from 46,629 to 30,118 (Table). The proportion of suspected cases with a timely
home visit for case investigation increased from 65% in 2002 to 85% in 2003.
During 2002-2003, the proportion of persons with suspected measles with adequate
specimens taken for laboratory diagnosis increased from 74% to 81%, and the
proportion of notification sites sending weekly reports increased from 85%
to 91%. The rate of notification of febrile rash illnesses that are not measles,
rubella, or dengue declined from 6.7 per 100,000 population in 2001, to 6.2
in 2002, and to 4.6 in 2003.
In 2002, a total of 2,584 confirmed¶ measles cases were reported
in the Americas. Of these, 2,397 occurred during an outbreak in Venezuela
after an importation of a D9 measles virus from Europe.6,7 The
outbreak affected 16 (67%) of the 24 states in Venezuela. The age groups most
affected were children aged <1 year (120 cases per 100,000 population).
This outbreak spread to Colombia, where 139 cases were reported. The last
confirmed measles case in these outbreaks, and the last case attributed to
the D9 virus in the Americas, occurred in Venezuela in November 2002. In 2002,
an additional 44 confirmed cases were reported in the United States, six were
reported in Canada, and one was reported in Brazil.
In 2003, a total of 105 confirmed measles cases were reported in the
Americas, the lowest number ever reported in the region. Of these, one occurred
in Chile, one in Costa Rica, two in Brazil, 15 in Canada, 42 in the United
States, and 44 in Mexico (Figure).
The case in Chile occurred in a man aged 33 years who had rash onset
on March 28 after travel to Japan. The case in Costa Rica occurred in a man
aged 38 years who had rash onset on November 17 after returning from travel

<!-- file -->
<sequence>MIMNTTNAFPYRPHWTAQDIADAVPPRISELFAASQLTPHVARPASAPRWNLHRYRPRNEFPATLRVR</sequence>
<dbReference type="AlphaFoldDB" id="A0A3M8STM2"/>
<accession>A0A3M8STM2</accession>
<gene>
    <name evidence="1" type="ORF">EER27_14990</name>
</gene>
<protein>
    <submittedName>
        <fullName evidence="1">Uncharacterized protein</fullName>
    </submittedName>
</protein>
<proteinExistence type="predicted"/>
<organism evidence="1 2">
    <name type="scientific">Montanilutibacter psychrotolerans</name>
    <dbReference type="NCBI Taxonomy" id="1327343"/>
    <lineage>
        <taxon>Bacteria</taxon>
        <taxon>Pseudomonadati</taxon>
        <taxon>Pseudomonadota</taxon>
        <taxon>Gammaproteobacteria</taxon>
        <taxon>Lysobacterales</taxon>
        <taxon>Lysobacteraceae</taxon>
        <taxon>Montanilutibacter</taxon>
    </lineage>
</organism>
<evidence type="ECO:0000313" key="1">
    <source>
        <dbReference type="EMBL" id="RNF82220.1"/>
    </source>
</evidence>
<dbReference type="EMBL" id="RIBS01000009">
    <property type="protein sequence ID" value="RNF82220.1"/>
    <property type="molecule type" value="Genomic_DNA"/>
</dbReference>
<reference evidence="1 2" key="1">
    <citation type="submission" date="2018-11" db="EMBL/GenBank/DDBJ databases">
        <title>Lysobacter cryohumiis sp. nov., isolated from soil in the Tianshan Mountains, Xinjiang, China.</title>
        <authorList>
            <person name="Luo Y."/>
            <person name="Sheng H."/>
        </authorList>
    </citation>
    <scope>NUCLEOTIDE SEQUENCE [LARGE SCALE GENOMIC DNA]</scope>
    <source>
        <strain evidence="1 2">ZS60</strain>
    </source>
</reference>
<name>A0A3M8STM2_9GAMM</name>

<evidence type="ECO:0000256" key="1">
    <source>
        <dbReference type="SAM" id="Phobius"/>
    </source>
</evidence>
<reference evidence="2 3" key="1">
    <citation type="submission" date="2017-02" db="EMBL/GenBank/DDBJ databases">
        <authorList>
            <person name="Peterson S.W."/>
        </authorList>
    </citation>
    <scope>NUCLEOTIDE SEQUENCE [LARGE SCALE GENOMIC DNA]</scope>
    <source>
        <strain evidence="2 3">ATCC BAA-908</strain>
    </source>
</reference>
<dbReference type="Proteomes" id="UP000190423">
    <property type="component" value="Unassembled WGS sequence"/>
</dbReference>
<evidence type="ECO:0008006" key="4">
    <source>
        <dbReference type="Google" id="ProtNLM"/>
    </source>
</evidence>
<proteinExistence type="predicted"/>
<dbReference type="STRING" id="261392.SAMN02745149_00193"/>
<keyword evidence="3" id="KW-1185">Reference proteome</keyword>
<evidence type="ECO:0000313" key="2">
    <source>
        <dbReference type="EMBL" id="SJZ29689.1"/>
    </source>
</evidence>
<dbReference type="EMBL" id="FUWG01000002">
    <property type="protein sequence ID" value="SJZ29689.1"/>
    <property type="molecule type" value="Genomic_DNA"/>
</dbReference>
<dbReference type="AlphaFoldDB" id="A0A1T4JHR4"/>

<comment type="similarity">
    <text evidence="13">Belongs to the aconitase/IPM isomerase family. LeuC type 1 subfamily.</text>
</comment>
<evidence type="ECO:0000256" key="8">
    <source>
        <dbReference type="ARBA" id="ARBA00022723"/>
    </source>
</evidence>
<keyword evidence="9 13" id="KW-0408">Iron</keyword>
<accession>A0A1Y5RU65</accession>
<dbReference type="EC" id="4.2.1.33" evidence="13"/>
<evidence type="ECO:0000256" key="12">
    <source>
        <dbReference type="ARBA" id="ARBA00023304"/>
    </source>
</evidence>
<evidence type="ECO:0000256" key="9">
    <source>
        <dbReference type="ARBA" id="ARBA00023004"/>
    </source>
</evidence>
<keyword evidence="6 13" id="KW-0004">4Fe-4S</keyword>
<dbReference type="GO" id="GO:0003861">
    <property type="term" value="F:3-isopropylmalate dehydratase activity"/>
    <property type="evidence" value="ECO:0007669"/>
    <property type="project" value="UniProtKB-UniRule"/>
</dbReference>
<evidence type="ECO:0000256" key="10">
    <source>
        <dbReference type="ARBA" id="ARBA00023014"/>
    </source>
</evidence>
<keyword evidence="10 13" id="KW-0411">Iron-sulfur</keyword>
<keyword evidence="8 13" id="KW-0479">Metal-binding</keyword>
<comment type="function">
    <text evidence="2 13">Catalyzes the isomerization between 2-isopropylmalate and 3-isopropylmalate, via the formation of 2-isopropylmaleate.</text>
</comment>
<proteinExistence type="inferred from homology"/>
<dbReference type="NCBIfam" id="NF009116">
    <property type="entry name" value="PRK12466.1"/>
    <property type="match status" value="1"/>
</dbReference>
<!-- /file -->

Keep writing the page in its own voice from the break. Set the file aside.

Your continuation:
to India. In Brazil, the first case occurred in a man aged 34 years who had
rash onset on November 21 after travel to Germany, England, and Holland. The
second case occurred in a child aged 11 months of the initial patient, with
symptom onset on December 1. The 15 cases in Canada were all imported.# Of
42 U.S. cases, 33 were imported or linked to an importation; the remaining
nine cases were of unknown origin.**
During 2003, Mexico reported three chains of transmission, with a total
of 44 confirmed measles cases occurring in 17 municipalities. In 41 cases,
rash onset occurred during April 13–August 25. Subsequently, three cases
were detected with rash onset in November and early December. Of the 44 confirmed
cases, 14 occurred in infants aged <1 year and 12 in adults aged 20-29
years; 42 patients were unvaccinated. The first chain of 22 cases had rash
onset during April 13–July 4, the second chain of 19 cases had rash
onset during July 22–August 25, and the last chain of three cases had
rash onset in November and early December. To control the outbreaks, Mexican
authorities conducted clinical and epidemiologic case studies and active case